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Intensive Care Medicine

, Volume 23, Issue 2, pp 218–225 | Cite as

Analysis of costs in a pediatric ICU

  • S. García
  • F. Ruza
  • F. Alvarado
  • R. Madero
  • M. A. Delgado
  • P. Dorao
  • M. Frias
NEONATAL AND PEDIATRIC INTENSIVE CARE

Abstract

Objective: To analyze the actual cost of pediatric intensive care and its different components, particularly the differences between various patient groups, with special reference to the variable cost and the elements included in it. Design: Prospective, observational study. Setting: Multidisciplinary 12-bed pediatric intensive care unit (PICU) in a tertiary university hospital. Patients: 495 admissions to the unit over 17 consecutive months; 64.2 % were medical patients and 35.8 % were surgical patients; the mean (SE) stay in the PICU was 6.6 ± 0.4 days. Measurements and results: The fixed cost per day per patient was calculated, including the costs of physicians, nurses, auxiliary and other personnel who worked during the study period, and the costs of structural depreciation, maintenance, consumption, and disposable material. The variable cost was individually calculated from the costs of routine procedures and also included expenditure on pharmaceuticals, blood products, biochemical, hematological, and bacteriologic tests, radiology, image diagnosis procedures, and other procedures. The Physiologic Stability Index (PSI) was obtained in the first 24 h after admission. The mean fixed cost per patient per day was u. s. $ 608, which represents 72 % of the total patient cost during this study; 86 % of this amount was for personnel (58 % for nurses and auxiliary staff). Variable costs came to 28 % of the total amount, and were $ 218 ± 100 (M± SEM) per patient per day. In addition to the costs of their longer stay in the PICU, the daily variable costs of nonsurvivors were higher than those of survivors ($ 542 ± 52 vs $ 179 ± 7; p < 0.001). We classified the patients into four groups according to their PSI score in the first 24 h; variable daily costs increased (p < 0.05) in all comparisons with the PSI level: group I: < 4 points ($ 155 ± 0.5), group II: 5–9 points ($ 210 ± 13), group III: 10–14 points ($ 324 ± 54), group IV: > 15 points ($ 480 ± 42). However, this pattern was not found for all resources: the cost of treatment techniques and biochemical and hematological tests increased, but the consumption of antibiotics, parenteral nutrition, blood products, and bacteriologic tests reached their maximum level in groups I–III and radiology was not significantly influenced by PSI level. Conclusions: The cost of personnel was the biggest factor in intensive care costs: 62.4 % of the total costs. Nonsurvivors generated 3 times the mean variable daily expenditure on survivors and had longer stays in the PICU. The increase in PSI score on the first day was associated with a global increase in variable costs. The cost of treatment techniques significantly increased as the illness became more severe but consumption of antibiotics and parenteral nutrition and use of bacteriologic tests and radiology did not.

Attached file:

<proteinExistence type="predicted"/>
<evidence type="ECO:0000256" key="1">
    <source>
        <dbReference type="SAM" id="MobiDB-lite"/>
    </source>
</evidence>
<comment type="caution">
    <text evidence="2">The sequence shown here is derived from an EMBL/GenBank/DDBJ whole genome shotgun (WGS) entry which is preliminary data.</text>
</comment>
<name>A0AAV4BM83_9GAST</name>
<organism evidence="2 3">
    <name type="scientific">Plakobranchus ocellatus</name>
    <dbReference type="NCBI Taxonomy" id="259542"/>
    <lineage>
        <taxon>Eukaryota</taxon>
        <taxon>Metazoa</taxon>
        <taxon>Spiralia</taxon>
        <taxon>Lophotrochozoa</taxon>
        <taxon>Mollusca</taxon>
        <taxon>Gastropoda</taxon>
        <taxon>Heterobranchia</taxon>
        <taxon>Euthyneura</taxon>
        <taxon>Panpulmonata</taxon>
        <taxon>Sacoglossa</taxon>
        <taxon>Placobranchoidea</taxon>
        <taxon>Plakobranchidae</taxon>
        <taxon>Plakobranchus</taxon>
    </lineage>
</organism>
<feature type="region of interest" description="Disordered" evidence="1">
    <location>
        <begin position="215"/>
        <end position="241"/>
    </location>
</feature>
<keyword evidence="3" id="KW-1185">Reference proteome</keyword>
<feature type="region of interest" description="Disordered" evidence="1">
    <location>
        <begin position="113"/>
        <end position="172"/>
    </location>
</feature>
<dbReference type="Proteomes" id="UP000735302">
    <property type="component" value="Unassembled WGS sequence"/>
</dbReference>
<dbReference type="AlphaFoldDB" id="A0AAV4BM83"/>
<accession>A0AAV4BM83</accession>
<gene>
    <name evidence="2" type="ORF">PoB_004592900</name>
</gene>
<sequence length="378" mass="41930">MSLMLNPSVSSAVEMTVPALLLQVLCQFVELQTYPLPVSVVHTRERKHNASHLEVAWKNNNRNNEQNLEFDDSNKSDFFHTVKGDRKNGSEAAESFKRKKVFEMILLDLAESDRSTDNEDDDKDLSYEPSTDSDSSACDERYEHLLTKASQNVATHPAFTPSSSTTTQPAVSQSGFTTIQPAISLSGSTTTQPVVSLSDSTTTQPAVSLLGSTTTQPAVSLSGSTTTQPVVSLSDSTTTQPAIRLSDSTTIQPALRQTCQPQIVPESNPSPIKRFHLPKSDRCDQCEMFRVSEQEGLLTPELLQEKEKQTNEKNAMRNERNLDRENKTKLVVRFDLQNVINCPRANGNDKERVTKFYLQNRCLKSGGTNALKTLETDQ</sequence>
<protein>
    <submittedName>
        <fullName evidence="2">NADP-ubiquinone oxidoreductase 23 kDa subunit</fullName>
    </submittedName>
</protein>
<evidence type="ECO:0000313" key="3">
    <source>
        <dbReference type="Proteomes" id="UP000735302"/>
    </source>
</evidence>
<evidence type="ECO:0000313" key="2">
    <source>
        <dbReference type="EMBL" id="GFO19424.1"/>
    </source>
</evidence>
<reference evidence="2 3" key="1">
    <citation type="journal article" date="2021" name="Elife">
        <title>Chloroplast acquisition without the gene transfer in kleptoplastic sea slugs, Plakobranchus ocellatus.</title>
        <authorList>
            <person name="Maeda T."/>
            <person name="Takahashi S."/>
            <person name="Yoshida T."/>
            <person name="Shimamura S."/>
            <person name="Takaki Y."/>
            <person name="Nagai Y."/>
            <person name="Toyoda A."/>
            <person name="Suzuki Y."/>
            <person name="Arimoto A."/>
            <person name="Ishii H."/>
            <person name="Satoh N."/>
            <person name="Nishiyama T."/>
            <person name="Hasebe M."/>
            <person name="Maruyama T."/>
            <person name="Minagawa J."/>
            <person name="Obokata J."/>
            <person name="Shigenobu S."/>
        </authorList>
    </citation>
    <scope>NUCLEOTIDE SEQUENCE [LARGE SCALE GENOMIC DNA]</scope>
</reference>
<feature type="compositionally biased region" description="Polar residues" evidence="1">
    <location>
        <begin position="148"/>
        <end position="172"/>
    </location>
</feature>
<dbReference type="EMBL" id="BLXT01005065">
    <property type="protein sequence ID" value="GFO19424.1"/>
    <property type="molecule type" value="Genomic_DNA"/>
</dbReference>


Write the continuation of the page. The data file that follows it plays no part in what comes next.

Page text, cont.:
Key words Cost Cost analysis Variable cost Pediatric intensive care 

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Copyright information

© Springer-Verlag Berlin Heidelberg 1997

Authors and Affiliations

  • S. García
    • 1
  • F. Ruza
    • 1
  • F. Alvarado
    • 1
  • R. Madero
    • 1
  • M. A. Delgado
    • 1
  • P. Dorao
    • 1
  • M. Frias
    • 1
  1. 1.Cuidados Intensivos Pediátricos (2_a planta), Hospital Infantil “La Paz”, Paseo de la Castellana 261, E-28046 Madrid, Spain FAX: +34(1)7291582ES

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